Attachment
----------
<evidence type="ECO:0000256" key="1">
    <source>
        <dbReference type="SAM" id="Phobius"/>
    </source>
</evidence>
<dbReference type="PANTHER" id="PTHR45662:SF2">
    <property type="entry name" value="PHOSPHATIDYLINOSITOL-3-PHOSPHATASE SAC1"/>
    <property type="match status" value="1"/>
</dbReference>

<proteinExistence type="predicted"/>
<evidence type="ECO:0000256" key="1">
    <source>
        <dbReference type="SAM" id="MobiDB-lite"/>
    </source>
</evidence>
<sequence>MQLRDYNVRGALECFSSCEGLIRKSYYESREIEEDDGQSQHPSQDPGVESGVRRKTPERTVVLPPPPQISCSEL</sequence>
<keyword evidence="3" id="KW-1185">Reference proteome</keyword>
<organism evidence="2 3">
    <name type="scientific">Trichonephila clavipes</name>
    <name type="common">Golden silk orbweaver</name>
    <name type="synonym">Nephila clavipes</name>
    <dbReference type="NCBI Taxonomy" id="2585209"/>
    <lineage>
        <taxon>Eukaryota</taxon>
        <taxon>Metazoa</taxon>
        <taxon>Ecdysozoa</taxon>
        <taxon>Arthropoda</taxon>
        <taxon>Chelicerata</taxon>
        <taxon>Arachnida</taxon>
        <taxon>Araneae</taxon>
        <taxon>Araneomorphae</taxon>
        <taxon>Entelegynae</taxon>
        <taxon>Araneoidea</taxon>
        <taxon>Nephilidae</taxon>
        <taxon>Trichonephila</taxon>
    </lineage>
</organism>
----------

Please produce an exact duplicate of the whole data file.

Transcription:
<evidence type="ECO:0000256" key="1">
    <source>
        <dbReference type="SAM" id="Phobius"/>
    </source>
</evidence>
<dbReference type="PANTHER" id="PTHR45662:SF2">
    <property type="entry name" value="PHOSPHATIDYLINOSITOL-3-PHOSPHATASE SAC1"/>
    <property type="match status" value="1"/>
</dbReference>

<proteinExistence type="predicted"/>
<evidence type="ECO:0000256" key="1">
    <source>
        <dbReference type="SAM" id="MobiDB-lite"/>
    </source>
</evidence>
<sequence>MQLRDYNVRGALECFSSCEGLIRKSYYESREIEEDDGQSQHPSQDPGVESGVRRKTPERTVVLPPPPQISCSEL</sequence>
<keyword evidence="3" id="KW-1185">Reference proteome</keyword>
<organism evidence="2 3">
    <name type="scientific">Trichonephila clavipes</name>
    <name type="common">Golden silk orbweaver</name>
    <name type="synonym">Nephila clavipes</name>
    <dbReference type="NCBI Taxonomy" id="2585209"/>
    <lineage>
        <taxon>Eukaryota</taxon>
        <taxon>Metazoa</taxon>
        <taxon>Ecdysozoa</taxon>
        <taxon>Arthropoda</taxon>
        <taxon>Chelicerata</taxon>
        <taxon>Arachnida</taxon>
        <taxon>Araneae</taxon>
        <taxon>Araneomorphae</taxon>
        <taxon>Entelegynae</taxon>
        <taxon>Araneoidea</taxon>
        <taxon>Nephilidae</taxon>
        <taxon>Trichonephila</taxon>
    </lineage>
</organism>